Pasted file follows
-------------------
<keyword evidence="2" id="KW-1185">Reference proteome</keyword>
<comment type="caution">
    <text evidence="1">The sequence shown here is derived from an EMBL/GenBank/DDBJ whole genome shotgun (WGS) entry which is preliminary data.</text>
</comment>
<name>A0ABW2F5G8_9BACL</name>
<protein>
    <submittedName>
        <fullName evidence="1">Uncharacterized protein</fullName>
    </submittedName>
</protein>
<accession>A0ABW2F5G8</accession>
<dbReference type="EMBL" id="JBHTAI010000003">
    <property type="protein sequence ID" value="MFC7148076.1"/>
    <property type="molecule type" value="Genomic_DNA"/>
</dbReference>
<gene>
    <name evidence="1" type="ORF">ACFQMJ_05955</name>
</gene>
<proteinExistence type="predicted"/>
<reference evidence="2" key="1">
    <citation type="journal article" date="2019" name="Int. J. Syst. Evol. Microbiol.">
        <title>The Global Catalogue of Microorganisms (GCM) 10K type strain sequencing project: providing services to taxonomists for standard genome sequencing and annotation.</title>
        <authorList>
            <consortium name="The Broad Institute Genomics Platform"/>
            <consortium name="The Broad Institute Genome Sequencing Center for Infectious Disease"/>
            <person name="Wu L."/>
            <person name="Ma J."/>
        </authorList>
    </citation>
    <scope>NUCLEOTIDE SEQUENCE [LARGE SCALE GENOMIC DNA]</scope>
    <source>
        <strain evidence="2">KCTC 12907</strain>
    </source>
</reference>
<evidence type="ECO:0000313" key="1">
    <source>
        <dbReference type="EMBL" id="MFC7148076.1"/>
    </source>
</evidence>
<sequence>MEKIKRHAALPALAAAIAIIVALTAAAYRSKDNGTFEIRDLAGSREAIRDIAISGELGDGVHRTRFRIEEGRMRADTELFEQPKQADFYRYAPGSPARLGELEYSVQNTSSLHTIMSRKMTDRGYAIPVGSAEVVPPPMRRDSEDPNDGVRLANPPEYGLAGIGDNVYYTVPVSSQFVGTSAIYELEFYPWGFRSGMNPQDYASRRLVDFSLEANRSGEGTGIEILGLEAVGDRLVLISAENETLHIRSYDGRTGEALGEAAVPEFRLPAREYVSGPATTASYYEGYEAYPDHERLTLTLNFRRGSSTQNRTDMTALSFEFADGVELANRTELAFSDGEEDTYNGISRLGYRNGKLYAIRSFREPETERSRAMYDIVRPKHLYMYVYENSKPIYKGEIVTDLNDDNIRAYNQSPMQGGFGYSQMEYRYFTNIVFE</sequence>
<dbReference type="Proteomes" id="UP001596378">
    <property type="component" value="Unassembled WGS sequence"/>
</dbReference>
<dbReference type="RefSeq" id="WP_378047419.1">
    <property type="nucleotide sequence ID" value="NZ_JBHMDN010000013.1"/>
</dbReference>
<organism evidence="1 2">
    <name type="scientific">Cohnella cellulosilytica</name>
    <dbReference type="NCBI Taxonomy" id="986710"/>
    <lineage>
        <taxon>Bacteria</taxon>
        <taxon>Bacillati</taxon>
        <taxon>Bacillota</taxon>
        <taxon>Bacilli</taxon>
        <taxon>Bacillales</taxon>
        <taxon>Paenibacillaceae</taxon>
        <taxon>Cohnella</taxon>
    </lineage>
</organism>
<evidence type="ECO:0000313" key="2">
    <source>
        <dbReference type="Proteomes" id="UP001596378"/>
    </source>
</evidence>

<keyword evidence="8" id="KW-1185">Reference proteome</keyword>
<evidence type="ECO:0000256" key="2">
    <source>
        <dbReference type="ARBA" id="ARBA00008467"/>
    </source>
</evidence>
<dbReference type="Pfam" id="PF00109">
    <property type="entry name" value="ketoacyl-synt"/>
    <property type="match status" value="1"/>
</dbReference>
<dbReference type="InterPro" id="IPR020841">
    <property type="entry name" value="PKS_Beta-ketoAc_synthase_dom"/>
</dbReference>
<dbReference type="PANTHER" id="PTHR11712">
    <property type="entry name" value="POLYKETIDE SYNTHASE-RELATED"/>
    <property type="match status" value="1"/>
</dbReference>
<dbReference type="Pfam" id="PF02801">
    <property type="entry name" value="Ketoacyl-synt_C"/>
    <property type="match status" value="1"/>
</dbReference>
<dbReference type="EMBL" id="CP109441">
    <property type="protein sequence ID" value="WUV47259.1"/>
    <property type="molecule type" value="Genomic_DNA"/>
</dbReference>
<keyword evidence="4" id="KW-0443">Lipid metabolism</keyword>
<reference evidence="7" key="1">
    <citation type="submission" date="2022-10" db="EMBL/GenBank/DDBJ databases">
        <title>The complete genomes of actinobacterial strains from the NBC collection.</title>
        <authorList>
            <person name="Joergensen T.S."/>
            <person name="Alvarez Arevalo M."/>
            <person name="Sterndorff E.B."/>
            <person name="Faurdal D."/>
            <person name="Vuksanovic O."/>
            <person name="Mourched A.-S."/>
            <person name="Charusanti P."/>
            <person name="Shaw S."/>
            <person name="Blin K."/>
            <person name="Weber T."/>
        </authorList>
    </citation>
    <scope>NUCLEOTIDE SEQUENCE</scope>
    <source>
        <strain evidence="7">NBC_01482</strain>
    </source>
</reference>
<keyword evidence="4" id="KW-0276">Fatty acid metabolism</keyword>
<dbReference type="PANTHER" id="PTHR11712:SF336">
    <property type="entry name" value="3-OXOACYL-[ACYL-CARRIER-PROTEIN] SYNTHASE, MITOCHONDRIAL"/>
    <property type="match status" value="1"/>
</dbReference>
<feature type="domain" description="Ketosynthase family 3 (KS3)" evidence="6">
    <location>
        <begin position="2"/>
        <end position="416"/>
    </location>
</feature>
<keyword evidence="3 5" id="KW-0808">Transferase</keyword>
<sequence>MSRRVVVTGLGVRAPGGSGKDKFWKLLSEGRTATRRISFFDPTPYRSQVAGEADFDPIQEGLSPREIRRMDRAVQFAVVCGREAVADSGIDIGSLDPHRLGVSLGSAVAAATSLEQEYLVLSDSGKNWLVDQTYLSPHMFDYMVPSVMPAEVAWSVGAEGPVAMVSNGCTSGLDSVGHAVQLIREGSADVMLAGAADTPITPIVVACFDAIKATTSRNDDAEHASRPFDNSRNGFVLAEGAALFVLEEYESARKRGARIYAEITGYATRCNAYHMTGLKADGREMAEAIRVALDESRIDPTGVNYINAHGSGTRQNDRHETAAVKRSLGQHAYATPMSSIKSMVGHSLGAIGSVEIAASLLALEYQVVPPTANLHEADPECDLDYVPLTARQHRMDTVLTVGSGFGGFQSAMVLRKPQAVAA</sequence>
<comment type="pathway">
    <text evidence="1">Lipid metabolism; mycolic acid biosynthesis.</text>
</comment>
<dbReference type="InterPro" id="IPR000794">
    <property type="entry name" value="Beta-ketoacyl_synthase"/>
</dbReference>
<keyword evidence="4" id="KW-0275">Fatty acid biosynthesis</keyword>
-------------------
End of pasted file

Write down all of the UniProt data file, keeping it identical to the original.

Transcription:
<keyword evidence="2" id="KW-1185">Reference proteome</keyword>
<comment type="caution">
    <text evidence="1">The sequence shown here is derived from an EMBL/GenBank/DDBJ whole genome shotgun (WGS) entry which is preliminary data.</text>
</comment>
<name>A0ABW2F5G8_9BACL</name>
<protein>
    <submittedName>
        <fullName evidence="1">Uncharacterized protein</fullName>
    </submittedName>
</protein>
<accession>A0ABW2F5G8</accession>
<dbReference type="EMBL" id="JBHTAI010000003">
    <property type="protein sequence ID" value="MFC7148076.1"/>
    <property type="molecule type" value="Genomic_DNA"/>
</dbReference>
<gene>
    <name evidence="1" type="ORF">ACFQMJ_05955</name>
</gene>
<proteinExistence type="predicted"/>
<reference evidence="2" key="1">
    <citation type="journal article" date="2019" name="Int. J. Syst. Evol. Microbiol.">
        <title>The Global Catalogue of Microorganisms (GCM) 10K type strain sequencing project: providing services to taxonomists for standard genome sequencing and annotation.</title>
        <authorList>
            <consortium name="The Broad Institute Genomics Platform"/>
            <consortium name="The Broad Institute Genome Sequencing Center for Infectious Disease"/>
            <person name="Wu L."/>
            <person name="Ma J."/>
        </authorList>
    </citation>
    <scope>NUCLEOTIDE SEQUENCE [LARGE SCALE GENOMIC DNA]</scope>
    <source>
        <strain evidence="2">KCTC 12907</strain>
    </source>
</reference>
<evidence type="ECO:0000313" key="1">
    <source>
        <dbReference type="EMBL" id="MFC7148076.1"/>
    </source>
</evidence>
<sequence>MEKIKRHAALPALAAAIAIIVALTAAAYRSKDNGTFEIRDLAGSREAIRDIAISGELGDGVHRTRFRIEEGRMRADTELFEQPKQADFYRYAPGSPARLGELEYSVQNTSSLHTIMSRKMTDRGYAIPVGSAEVVPPPMRRDSEDPNDGVRLANPPEYGLAGIGDNVYYTVPVSSQFVGTSAIYELEFYPWGFRSGMNPQDYASRRLVDFSLEANRSGEGTGIEILGLEAVGDRLVLISAENETLHIRSYDGRTGEALGEAAVPEFRLPAREYVSGPATTASYYEGYEAYPDHERLTLTLNFRRGSSTQNRTDMTALSFEFADGVELANRTELAFSDGEEDTYNGISRLGYRNGKLYAIRSFREPETERSRAMYDIVRPKHLYMYVYENSKPIYKGEIVTDLNDDNIRAYNQSPMQGGFGYSQMEYRYFTNIVFE</sequence>
<dbReference type="Proteomes" id="UP001596378">
    <property type="component" value="Unassembled WGS sequence"/>
</dbReference>
<dbReference type="RefSeq" id="WP_378047419.1">
    <property type="nucleotide sequence ID" value="NZ_JBHMDN010000013.1"/>
</dbReference>
<organism evidence="1 2">
    <name type="scientific">Cohnella cellulosilytica</name>
    <dbReference type="NCBI Taxonomy" id="986710"/>
    <lineage>
        <taxon>Bacteria</taxon>
        <taxon>Bacillati</taxon>
        <taxon>Bacillota</taxon>
        <taxon>Bacilli</taxon>
        <taxon>Bacillales</taxon>
        <taxon>Paenibacillaceae</taxon>
        <taxon>Cohnella</taxon>
    </lineage>
</organism>
<evidence type="ECO:0000313" key="2">
    <source>
        <dbReference type="Proteomes" id="UP001596378"/>
    </source>
</evidence>

<keyword evidence="8" id="KW-1185">Reference proteome</keyword>
<evidence type="ECO:0000256" key="2">
    <source>
        <dbReference type="ARBA" id="ARBA00008467"/>
    </source>
</evidence>
<dbReference type="Pfam" id="PF00109">
    <property type="entry name" value="ketoacyl-synt"/>
    <property type="match status" value="1"/>
</dbReference>
<dbReference type="InterPro" id="IPR020841">
    <property type="entry name" value="PKS_Beta-ketoAc_synthase_dom"/>
</dbReference>
<dbReference type="PANTHER" id="PTHR11712">
    <property type="entry name" value="POLYKETIDE SYNTHASE-RELATED"/>
    <property type="match status" value="1"/>
</dbReference>
<dbReference type="Pfam" id="PF02801">
    <property type="entry name" value="Ketoacyl-synt_C"/>
    <property type="match status" value="1"/>
</dbReference>
<dbReference type="EMBL" id="CP109441">
    <property type="protein sequence ID" value="WUV47259.1"/>
    <property type="molecule type" value="Genomic_DNA"/>
</dbReference>
<keyword evidence="4" id="KW-0443">Lipid metabolism</keyword>
<reference evidence="7" key="1">
    <citation type="submission" date="2022-10" db="EMBL/GenBank/DDBJ databases">
        <title>The complete genomes of actinobacterial strains from the NBC collection.</title>
        <authorList>
            <person name="Joergensen T.S."/>
            <person name="Alvarez Arevalo M."/>
            <person name="Sterndorff E.B."/>
            <person name="Faurdal D."/>
            <person name="Vuksanovic O."/>
            <person name="Mourched A.-S."/>
            <person name="Charusanti P."/>
            <person name="Shaw S."/>
            <person name="Blin K."/>
            <person name="Weber T."/>
        </authorList>
    </citation>
    <scope>NUCLEOTIDE SEQUENCE</scope>
    <source>
        <strain evidence="7">NBC_01482</strain>
    </source>
</reference>
<keyword evidence="4" id="KW-0276">Fatty acid metabolism</keyword>
<dbReference type="PANTHER" id="PTHR11712:SF336">
    <property type="entry name" value="3-OXOACYL-[ACYL-CARRIER-PROTEIN] SYNTHASE, MITOCHONDRIAL"/>
    <property type="match status" value="1"/>
</dbReference>
<feature type="domain" description="Ketosynthase family 3 (KS3)" evidence="6">
    <location>
        <begin position="2"/>
        <end position="416"/>
    </location>
</feature>
<keyword evidence="3 5" id="KW-0808">Transferase</keyword>
<sequence>MSRRVVVTGLGVRAPGGSGKDKFWKLLSEGRTATRRISFFDPTPYRSQVAGEADFDPIQEGLSPREIRRMDRAVQFAVVCGREAVADSGIDIGSLDPHRLGVSLGSAVAAATSLEQEYLVLSDSGKNWLVDQTYLSPHMFDYMVPSVMPAEVAWSVGAEGPVAMVSNGCTSGLDSVGHAVQLIREGSADVMLAGAADTPITPIVVACFDAIKATTSRNDDAEHASRPFDNSRNGFVLAEGAALFVLEEYESARKRGARIYAEITGYATRCNAYHMTGLKADGREMAEAIRVALDESRIDPTGVNYINAHGSGTRQNDRHETAAVKRSLGQHAYATPMSSIKSMVGHSLGAIGSVEIAASLLALEYQVVPPTANLHEADPECDLDYVPLTARQHRMDTVLTVGSGFGGFQSAMVLRKPQAVAA</sequence>
<comment type="pathway">
    <text evidence="1">Lipid metabolism; mycolic acid biosynthesis.</text>
</comment>
<dbReference type="InterPro" id="IPR000794">
    <property type="entry name" value="Beta-ketoacyl_synthase"/>
</dbReference>
<keyword evidence="4" id="KW-0275">Fatty acid biosynthesis</keyword>